This drama is supported by claustrophobic cinematography that highlights the opressive emotion in the film. Grimy docks, salty boats, dark hotel rooms, and bars that seem like jail cells box in the characters. Flat, gray water consumes the screen. Director Katherine Dieckmann makes the most of the cast and the location, selling her theme of 1970's-era desperation with authority.
In the extras, Dieckmann and Marino reveal a practiced spin on the movie. They hit the same points in the commentary and in an interview with film critic Robert Wilonsky. The commentary is a prototypical independent film commentary with lots of budget gripes, behind-the-scenes anecdotes, and jokes from Ken. Though the interview is pretty dull, it beats the pants off of the dry documentary Baymen, which is academic and droning. Rounding out the extras is an extensive battery of deleted scenes that fit very well with the feature but have obvious reasons for exclusion. There's almost a feature film just in the deleted scenes.
The Rebuttal Witnesses
Though the cast is great and the vibe of the piece works, Diggers tells an oft-told story. In fact, I spent much of the film wondering when the twist was coming, something to upset the carefully established arc of a sensitive artist trapped in a working class neighborhood. I didn't expect Hunt to erupt into Godfather-like violence, but I was expecting the plot to deviate from its obvious path. Also, most of the character arcs are underexplored, with the characters staying about the same from opening to end. When Hunt comes to terms with his guilt and makes his decision, it is anticlimactic.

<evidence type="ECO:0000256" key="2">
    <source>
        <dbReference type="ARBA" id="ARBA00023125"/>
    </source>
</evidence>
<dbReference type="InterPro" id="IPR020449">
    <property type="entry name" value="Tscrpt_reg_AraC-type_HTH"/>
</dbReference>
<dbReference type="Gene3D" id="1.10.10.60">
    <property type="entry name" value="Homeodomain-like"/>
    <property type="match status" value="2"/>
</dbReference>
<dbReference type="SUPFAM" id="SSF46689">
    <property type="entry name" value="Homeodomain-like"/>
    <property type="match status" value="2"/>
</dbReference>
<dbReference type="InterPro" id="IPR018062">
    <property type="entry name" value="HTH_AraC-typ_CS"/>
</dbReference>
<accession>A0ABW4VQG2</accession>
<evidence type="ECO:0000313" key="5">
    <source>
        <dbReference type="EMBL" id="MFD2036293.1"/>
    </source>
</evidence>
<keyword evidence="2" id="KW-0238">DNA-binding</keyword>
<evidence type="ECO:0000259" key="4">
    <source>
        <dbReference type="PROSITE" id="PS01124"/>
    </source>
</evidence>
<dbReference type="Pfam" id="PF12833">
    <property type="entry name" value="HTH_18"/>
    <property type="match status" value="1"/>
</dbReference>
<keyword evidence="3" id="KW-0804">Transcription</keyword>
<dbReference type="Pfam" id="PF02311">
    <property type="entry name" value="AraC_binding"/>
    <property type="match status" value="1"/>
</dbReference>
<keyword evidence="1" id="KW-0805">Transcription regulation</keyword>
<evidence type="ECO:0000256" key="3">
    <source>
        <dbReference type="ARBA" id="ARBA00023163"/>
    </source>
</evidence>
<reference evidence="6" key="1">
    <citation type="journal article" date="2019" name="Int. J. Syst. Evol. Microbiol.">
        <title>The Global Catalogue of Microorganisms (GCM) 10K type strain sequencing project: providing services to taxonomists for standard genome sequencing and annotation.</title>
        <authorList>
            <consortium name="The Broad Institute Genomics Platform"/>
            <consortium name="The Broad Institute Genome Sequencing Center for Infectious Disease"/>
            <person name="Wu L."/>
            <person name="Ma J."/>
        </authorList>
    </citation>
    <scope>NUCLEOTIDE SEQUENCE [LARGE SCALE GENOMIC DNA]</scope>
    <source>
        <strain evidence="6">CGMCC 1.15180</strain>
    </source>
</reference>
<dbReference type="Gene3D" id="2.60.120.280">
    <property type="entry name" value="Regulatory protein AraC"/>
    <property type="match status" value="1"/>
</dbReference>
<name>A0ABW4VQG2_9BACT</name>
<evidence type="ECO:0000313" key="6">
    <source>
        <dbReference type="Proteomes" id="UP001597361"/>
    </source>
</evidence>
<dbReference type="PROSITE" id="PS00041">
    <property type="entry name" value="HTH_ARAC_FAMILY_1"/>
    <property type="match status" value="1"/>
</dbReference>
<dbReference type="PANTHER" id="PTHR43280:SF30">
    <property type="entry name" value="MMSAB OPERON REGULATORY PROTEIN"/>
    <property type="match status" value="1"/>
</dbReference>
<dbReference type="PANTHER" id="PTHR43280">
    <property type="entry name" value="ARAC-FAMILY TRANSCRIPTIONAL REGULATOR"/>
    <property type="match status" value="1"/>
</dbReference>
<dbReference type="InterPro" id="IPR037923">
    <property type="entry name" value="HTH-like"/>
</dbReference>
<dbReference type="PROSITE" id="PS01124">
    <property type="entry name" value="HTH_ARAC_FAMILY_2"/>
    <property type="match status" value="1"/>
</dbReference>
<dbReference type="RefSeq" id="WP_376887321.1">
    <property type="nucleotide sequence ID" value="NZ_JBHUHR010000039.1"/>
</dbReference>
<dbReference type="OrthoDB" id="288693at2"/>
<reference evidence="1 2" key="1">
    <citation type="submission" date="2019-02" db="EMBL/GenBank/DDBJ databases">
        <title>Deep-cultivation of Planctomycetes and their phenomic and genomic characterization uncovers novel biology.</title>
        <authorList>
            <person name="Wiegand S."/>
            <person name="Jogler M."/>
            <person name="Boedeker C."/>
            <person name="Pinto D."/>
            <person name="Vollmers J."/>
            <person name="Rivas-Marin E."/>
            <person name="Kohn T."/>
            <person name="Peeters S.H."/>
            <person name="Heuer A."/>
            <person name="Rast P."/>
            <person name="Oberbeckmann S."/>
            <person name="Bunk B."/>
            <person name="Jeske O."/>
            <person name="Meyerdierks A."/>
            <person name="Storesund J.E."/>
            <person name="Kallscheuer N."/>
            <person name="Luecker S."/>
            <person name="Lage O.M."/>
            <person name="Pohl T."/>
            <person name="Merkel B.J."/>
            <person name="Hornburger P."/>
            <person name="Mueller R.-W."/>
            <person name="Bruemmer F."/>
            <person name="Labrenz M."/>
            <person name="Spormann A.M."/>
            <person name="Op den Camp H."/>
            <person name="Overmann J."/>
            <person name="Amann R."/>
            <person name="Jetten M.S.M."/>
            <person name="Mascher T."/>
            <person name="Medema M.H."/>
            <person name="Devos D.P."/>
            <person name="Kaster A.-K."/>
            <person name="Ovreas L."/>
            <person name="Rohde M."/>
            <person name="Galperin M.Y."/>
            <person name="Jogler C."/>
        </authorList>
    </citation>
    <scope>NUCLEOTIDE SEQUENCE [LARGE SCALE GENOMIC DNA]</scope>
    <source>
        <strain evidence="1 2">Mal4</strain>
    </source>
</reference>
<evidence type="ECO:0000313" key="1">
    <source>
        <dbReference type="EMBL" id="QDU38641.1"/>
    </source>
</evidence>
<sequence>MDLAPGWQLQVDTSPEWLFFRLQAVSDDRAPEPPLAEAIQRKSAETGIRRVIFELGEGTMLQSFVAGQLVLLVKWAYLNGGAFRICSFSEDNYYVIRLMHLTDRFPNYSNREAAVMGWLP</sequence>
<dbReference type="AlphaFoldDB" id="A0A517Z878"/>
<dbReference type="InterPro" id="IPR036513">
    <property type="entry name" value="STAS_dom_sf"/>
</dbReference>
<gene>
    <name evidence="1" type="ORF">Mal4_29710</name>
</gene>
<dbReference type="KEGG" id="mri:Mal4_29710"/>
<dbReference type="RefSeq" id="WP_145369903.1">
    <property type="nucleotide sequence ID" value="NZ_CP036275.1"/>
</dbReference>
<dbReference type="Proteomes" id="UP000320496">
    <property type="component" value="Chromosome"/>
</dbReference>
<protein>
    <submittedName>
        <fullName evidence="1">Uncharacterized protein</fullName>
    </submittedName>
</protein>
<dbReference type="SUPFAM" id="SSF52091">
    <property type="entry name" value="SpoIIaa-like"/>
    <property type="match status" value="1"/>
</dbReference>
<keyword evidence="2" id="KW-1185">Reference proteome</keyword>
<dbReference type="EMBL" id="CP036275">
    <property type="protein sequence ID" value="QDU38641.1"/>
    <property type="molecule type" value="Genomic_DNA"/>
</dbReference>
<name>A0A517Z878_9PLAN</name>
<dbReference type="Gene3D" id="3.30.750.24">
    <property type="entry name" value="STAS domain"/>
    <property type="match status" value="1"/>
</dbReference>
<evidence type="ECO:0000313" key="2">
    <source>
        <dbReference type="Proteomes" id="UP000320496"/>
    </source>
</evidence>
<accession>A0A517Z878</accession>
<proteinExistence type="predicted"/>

Diggers looks good and enjoys a competent transfer, though I detected a greenish cast that made some of the skin tones rather sickly. Otherwise the film looks great. The soundtrack is not dynamic; a flat sonic field saps some of the energy created onscreen. Even so, accomplished composer David Mansfield does a fine job of setting the mood while several classic tunes seal the deal.
By the time Diggers wraps, you've been taken on a fond ride through memories of 1970s, working-class strife. The director and cast observe details with enthusiasm, particularly Ken Marino. If the story isn't particularly involving and the characters sometimes bland, inspired acting and directing will still warm your heart and engage your mind—especially if you remember the '70s.
Let the diggers out of their cells; fishing is hard enough work as it is.
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Scales of Justice
Studio: Magnolia Pictures
• Commentary with director Katherine Dieckmann and writer Ken Marino